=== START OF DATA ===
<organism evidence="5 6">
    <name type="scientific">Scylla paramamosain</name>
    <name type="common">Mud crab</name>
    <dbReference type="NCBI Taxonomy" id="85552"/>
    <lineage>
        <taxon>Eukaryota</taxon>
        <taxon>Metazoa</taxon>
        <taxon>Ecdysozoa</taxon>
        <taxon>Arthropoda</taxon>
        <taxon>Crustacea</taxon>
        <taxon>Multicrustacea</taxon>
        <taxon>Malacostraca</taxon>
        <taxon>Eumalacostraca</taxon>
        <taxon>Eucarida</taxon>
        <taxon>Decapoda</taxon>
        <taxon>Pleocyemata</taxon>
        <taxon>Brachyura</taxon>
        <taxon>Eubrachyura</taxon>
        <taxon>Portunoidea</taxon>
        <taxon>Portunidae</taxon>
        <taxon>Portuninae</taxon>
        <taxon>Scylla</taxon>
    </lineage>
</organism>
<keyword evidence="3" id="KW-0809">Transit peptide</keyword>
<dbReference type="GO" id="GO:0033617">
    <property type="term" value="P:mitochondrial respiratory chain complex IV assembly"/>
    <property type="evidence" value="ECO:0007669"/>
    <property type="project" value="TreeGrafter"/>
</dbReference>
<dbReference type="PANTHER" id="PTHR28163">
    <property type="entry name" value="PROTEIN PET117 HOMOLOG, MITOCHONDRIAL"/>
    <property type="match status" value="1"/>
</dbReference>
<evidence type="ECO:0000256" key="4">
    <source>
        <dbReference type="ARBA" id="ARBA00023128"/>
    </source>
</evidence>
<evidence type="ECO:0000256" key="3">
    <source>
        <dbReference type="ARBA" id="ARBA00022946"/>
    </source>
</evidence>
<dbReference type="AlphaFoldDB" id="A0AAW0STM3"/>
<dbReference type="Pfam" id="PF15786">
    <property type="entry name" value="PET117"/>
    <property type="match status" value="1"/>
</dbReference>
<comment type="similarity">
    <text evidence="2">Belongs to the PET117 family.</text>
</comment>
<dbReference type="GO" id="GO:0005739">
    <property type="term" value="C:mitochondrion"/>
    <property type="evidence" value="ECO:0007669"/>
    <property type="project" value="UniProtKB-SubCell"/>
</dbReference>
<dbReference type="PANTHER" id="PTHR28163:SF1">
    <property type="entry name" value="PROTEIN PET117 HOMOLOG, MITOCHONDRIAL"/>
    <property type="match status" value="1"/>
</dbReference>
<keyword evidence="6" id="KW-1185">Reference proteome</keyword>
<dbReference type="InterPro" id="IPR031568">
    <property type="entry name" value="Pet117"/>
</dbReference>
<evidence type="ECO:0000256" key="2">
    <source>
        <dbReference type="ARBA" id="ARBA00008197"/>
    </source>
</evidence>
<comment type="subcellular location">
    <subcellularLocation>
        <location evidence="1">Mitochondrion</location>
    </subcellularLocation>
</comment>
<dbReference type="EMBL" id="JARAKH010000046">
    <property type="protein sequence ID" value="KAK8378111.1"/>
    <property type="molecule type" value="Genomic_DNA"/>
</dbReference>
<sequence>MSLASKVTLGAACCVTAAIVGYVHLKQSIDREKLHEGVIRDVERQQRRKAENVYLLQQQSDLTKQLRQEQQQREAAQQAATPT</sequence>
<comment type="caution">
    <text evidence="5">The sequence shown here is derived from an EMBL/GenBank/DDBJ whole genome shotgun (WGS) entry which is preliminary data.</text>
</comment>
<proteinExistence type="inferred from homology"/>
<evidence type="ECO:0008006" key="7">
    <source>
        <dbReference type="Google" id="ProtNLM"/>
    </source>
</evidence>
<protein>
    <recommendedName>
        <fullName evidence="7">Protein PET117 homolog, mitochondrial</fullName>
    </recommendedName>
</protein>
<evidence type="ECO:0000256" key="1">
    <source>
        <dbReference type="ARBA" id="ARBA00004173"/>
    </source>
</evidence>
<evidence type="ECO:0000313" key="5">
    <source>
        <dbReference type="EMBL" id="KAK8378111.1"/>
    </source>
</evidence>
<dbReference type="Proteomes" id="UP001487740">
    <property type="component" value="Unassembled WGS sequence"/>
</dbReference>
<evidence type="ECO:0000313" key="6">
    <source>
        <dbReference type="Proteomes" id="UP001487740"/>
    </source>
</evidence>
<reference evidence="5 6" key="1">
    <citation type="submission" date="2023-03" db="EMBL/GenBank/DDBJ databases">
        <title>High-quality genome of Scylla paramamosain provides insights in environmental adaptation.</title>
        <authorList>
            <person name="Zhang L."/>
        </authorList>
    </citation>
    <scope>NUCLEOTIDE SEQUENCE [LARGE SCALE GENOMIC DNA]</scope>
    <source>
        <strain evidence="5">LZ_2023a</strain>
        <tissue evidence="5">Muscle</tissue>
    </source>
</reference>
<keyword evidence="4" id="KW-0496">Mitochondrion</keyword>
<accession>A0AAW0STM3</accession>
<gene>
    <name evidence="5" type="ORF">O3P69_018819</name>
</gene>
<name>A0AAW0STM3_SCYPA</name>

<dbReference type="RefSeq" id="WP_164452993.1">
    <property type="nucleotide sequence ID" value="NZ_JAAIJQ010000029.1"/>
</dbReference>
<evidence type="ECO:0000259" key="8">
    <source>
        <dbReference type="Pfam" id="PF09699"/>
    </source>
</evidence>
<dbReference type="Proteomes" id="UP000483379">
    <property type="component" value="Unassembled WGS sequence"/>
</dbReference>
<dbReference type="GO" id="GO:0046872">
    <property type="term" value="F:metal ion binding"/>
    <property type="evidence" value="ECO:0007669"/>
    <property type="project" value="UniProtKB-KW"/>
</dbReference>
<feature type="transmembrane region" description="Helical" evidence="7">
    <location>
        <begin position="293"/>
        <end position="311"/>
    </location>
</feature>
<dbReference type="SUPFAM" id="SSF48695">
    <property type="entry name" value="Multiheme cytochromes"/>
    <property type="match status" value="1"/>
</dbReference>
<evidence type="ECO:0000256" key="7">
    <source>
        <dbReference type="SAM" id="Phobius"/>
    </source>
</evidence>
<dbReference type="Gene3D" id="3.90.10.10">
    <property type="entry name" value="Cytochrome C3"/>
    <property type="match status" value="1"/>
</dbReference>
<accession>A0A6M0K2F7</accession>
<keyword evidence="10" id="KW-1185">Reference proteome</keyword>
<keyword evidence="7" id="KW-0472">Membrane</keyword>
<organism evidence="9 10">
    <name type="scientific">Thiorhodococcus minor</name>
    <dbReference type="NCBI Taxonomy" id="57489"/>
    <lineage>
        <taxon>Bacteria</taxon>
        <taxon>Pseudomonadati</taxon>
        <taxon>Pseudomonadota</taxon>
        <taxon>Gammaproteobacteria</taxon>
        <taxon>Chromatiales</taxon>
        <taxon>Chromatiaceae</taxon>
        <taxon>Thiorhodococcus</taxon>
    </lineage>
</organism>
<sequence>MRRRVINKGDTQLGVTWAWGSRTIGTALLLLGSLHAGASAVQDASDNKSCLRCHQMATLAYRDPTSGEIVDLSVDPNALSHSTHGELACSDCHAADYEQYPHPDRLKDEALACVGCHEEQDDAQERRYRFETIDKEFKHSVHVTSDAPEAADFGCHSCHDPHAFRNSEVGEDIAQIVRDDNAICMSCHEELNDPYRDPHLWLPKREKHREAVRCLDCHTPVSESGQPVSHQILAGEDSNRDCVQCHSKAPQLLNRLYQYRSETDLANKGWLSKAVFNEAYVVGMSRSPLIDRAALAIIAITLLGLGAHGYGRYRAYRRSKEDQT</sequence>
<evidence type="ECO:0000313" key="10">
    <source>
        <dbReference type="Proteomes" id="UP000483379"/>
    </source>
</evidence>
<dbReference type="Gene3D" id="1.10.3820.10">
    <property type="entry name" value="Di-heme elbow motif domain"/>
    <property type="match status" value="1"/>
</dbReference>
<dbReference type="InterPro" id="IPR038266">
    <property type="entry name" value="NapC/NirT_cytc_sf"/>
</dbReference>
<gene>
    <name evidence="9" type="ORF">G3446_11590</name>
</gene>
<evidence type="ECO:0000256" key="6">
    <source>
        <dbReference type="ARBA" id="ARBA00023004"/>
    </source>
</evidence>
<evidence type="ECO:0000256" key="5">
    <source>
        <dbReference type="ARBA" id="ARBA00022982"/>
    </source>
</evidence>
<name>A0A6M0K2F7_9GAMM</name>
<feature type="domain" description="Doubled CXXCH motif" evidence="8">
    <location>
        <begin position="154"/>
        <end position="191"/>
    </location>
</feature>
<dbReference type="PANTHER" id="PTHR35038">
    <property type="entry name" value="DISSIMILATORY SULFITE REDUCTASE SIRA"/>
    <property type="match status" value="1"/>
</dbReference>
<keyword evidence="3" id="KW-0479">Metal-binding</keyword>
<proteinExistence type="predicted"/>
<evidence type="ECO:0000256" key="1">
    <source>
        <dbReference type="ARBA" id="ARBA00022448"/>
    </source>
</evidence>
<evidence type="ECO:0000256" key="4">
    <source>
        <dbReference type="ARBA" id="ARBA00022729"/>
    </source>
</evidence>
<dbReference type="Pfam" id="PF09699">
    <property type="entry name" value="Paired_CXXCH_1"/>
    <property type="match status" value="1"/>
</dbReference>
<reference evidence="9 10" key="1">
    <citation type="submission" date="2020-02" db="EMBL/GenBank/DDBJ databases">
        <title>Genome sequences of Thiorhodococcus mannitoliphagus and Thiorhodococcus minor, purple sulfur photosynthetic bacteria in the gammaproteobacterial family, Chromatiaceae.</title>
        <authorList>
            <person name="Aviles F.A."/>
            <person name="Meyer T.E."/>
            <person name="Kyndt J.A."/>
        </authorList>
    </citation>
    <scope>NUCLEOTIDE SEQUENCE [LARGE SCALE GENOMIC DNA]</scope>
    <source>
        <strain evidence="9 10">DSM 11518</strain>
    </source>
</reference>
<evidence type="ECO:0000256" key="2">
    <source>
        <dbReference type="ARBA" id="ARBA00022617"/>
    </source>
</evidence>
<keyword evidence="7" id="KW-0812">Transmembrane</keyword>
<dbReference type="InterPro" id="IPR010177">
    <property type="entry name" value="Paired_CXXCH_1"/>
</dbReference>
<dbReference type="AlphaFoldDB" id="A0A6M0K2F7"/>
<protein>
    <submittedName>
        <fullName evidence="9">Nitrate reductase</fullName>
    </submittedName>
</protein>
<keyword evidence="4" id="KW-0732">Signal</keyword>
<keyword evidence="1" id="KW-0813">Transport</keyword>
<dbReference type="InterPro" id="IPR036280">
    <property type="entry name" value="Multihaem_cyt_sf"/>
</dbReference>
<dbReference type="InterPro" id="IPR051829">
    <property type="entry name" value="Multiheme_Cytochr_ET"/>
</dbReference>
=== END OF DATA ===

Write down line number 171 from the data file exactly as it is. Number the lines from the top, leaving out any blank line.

    <name type="scientific">Thiorhodococcus minor</name>